March 09, 2018 Practice Points

PayPal Pays the Piper with FTC Settlement Over Venmo’s Disclosure, Privacy, and Security Practices

Important lessons for businesses on privacy, security, and functionality

by Edward A. Marshall and Bradford Kelley

The growth and innovation of Fintech firms over the past several years has been exciting to watch, especially in the realm of peer-to-peer payments. Venmo, Zelle, and similar services have revolutionized the way consumers transfer funds between one another, offering a level of convenience and speed that has been lacking in traditional payment channels. But these new entrants to the market are not immune from the regulatory oversight that has long been present in the payments landscape. A recent settlement between the Federal Trade Commission (FTC) and PayPal underscores that reality.

Specifically, on February 27, 2018, the FTC announced that it had reached a settlement with PayPal, Inc., over allegations that Venmo misled customers regarding the ability to transfer funds and privacy and security practices. Venmo, a PayPal-owned mobile payment and social networking application, allows users to transfer money to one another and share information about such payments through a social news feed. According to the FTC’s complaint, Venmo failed to disclose that fund transfers could be delayed, frozen, or reversed after Venmo initially provided users with notifications indicating that Venmo had validated the financial transaction. The complaint alleged that oftentimes consumers were unable to transfer funds as promised, thus resulting in financial hardships for consumers such as being unable to pay their rent or other bills. Acting FTC Chairman Maureen K. Ohlhausen explained in a statement, “Consumers suffered real harm when Venmo did not live up to the promises it made to users about the availability of their money.”

The FTC further alleged that Venmo misled users about the privacy of information relating to their transactions. Under Venmo’s default settings, all peer-to-peer transactions were publicly displayed on Venmo’s social news feed. Even though Venmo provided information about how to customize a user’s privacy settings so users could limit who could view their transactions, it allegedly failed to inform users how those privacy settings actually work. The complaint contended that “Venmo exacerbates these problems by incorrectly describing its privacy settings in its Privacy FAQs.”

The FTC also claimed that Venmo misrepresented the extent of security it provided to consumer financial accounts and claimed it provided “bank grade security systems” when it did not. The FTC additionally complained that Venmo violated the Gramm-Leach-Bliley Act’s Privacy Rule by failing to provide customers with a clear initial privacy notice. Moreover, the FTC alleged that Venmo violated the act’s Safeguards Rule by failing to have a comprehensive written information security program and by failing to implement safeguards to protect consumer information.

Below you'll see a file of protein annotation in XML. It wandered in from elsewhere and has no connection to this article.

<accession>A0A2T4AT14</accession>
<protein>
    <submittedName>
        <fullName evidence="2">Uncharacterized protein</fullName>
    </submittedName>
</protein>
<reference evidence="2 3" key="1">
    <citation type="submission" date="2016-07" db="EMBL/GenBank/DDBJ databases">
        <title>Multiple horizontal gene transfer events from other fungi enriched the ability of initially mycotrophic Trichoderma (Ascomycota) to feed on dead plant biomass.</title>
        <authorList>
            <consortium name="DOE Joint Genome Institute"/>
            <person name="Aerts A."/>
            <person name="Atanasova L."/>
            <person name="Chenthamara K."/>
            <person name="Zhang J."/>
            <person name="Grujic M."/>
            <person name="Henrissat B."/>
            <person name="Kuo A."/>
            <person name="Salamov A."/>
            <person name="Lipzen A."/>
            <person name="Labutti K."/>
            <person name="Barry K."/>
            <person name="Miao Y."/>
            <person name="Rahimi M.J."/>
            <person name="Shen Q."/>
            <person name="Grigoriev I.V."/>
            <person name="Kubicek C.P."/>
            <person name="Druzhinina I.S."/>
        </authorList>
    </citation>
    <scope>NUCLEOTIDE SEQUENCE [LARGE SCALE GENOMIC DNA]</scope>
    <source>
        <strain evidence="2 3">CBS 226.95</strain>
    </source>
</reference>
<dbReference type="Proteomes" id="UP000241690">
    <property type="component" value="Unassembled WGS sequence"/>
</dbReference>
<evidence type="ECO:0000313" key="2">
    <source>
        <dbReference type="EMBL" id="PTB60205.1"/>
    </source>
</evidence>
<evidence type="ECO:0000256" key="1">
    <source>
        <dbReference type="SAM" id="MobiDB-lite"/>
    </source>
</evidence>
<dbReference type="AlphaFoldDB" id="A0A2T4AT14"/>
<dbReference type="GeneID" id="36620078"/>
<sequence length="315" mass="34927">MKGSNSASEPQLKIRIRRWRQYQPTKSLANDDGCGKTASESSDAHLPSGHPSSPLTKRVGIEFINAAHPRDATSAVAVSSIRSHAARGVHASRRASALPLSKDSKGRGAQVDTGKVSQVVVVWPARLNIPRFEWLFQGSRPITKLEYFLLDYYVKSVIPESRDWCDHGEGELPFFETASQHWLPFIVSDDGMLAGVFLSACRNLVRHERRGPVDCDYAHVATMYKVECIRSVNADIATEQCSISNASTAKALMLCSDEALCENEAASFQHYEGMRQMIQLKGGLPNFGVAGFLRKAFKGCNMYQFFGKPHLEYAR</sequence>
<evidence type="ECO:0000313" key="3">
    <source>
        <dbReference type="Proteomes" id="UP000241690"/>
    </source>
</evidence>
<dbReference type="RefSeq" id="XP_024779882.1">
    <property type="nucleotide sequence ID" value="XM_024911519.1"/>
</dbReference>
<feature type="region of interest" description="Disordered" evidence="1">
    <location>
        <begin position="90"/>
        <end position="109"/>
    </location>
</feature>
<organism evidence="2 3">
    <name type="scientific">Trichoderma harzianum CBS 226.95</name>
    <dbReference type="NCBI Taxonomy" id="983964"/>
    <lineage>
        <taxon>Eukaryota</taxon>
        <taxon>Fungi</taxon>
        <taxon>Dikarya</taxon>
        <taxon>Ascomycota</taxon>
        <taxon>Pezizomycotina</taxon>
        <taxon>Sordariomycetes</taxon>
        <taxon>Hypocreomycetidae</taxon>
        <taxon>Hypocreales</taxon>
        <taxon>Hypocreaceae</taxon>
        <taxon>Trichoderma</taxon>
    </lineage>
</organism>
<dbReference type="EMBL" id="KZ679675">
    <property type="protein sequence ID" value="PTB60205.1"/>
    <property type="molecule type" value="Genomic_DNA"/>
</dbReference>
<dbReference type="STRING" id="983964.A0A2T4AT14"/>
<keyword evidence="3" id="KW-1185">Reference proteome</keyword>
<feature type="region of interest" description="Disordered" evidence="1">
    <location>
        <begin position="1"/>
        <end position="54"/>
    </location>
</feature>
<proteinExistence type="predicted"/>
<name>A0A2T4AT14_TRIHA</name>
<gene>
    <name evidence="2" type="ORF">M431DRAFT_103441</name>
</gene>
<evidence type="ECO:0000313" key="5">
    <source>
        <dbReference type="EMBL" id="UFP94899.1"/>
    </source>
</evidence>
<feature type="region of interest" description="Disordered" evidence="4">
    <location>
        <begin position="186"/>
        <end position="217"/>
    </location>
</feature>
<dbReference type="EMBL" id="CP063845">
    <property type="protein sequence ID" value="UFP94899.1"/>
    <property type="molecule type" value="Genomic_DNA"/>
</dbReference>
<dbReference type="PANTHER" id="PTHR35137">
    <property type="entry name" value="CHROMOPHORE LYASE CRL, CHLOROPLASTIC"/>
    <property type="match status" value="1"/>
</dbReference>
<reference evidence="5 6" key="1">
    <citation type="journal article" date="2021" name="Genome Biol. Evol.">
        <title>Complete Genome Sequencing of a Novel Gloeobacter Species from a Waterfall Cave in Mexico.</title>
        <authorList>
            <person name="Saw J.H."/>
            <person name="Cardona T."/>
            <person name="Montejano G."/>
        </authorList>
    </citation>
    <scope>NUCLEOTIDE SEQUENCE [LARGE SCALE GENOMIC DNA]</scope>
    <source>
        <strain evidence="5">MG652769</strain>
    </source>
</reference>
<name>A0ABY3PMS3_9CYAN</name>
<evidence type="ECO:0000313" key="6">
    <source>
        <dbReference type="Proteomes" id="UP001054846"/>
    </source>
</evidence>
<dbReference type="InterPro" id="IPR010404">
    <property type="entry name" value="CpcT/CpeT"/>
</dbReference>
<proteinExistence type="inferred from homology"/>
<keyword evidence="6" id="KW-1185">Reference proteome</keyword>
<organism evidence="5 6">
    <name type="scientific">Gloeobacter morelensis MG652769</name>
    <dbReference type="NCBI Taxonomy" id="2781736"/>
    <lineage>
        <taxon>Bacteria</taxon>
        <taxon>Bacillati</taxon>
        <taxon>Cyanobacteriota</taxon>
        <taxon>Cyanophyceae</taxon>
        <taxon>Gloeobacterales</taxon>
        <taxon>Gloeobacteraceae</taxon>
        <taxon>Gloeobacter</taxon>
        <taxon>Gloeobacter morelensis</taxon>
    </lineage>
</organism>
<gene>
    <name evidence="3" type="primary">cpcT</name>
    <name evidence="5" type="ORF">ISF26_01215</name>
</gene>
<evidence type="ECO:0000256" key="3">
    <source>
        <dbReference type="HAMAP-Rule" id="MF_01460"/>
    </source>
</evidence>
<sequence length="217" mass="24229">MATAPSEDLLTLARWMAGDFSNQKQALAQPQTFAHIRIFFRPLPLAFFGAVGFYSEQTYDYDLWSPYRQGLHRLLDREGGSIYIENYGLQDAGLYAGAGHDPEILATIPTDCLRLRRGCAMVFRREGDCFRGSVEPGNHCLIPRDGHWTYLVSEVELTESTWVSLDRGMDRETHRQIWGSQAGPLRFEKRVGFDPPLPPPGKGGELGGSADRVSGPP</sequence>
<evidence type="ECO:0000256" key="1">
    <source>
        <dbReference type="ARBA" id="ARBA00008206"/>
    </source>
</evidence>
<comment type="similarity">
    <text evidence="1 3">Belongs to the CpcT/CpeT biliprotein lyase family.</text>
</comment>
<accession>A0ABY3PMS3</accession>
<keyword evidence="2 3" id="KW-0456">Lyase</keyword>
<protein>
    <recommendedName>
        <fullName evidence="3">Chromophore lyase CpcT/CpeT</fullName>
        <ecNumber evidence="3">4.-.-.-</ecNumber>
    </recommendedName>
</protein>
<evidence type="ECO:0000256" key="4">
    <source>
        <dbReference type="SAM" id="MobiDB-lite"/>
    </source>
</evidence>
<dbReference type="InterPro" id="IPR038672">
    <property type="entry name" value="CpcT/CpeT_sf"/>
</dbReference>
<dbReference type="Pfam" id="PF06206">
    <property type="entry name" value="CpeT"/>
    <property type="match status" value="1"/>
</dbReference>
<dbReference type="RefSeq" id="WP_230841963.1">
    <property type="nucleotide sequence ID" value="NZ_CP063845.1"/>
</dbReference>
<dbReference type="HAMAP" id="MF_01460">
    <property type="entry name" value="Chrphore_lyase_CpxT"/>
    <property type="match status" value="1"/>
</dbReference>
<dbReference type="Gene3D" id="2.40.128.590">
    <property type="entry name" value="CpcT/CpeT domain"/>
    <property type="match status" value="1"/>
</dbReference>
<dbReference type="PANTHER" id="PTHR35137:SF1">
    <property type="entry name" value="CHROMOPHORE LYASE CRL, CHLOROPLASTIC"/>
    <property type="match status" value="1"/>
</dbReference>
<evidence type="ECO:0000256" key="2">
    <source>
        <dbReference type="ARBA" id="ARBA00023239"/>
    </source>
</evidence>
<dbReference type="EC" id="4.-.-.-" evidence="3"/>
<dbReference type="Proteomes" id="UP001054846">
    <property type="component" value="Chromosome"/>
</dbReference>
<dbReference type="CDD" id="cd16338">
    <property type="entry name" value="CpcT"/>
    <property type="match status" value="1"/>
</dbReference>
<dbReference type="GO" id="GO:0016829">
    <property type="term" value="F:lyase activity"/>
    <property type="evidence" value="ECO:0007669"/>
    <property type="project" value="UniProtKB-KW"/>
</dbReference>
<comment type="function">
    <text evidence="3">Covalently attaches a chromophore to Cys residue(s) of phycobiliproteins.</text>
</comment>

The proposed administrative settlement prohibits Venmo from misrepresenting any material restrictions on the use of its service, the extent of control provided by any privacy settings, and the extent to which Venmo implements or adheres to a particular level of security. The settlement further requires Venmo to make certain disclosures about the company’s transaction and privacy practices, and mandates compliance with the Safeguards Rule and the Privacy Rule. Moreover, the proposed settlement requires Venmo to undergo third-party assessments of its compliance with these rules every two years for the next 10 years.

There are several lessons to be learned from the settlement. First, it shows that new players in the payments space, for all their innovation and outside-the-box thinking, are still subject to the same consumer protection laws, regulations, and oversight as their more traditional counterparts. Second, it reinforces that all businesses need to make clear disclosures about privacy, security, and functionality to consumers. And, third, it underscores that privacy and security safeguards cannot be pushed to the end of a Fintech company’s innovation queue. As acting FTC chairman Ohlhausen notes, “This case sends a strong message that [Fintech firms] need to focus on privacy and security from day one.”

To help achieve these goals, businesses should ensure that privacy options are accurate and clearly conveyed. If businesses provide privacy options, these options should be straightforward for consumers so they can select the settings that meet their preferred privacy level. Furthermore, businesses should strive to make sure that reasonable data defaults are in place. To do so, companies should routinely review disclosures and data defaults to ensure they are accurate and consistent with reasonable consumer expectations. Finally, businesses need to know whether they are covered by the Gramm-Leach-Bliley Act’s Safeguards Rule and Privacy Rule. The act applies to “financial institutions,” but this term is defined in a broad manner so the scope of the act is fairly expansive. As such, it is important to know whether your company is subject to these rules.

Edward A. Marshall is a partner in Arnall Golden Gregory LLP’s Atlanta, Georgia, office. Bradford J. Kelley is an associate in the firm’s Washington, D.C. office.


Copyright © 2018, American Bar Association. All rights reserved. This information or any portion thereof may not be copied or disseminated in any form or by any means or downloaded or stored in an electronic database or retrieval system without the express written consent of the American Bar Association. The views expressed in this article are those of the author(s) and do not necessarily reflect the positions or policies of the American Bar Association, the Section of Litigation, this committee, or the employer(s) of the author(s).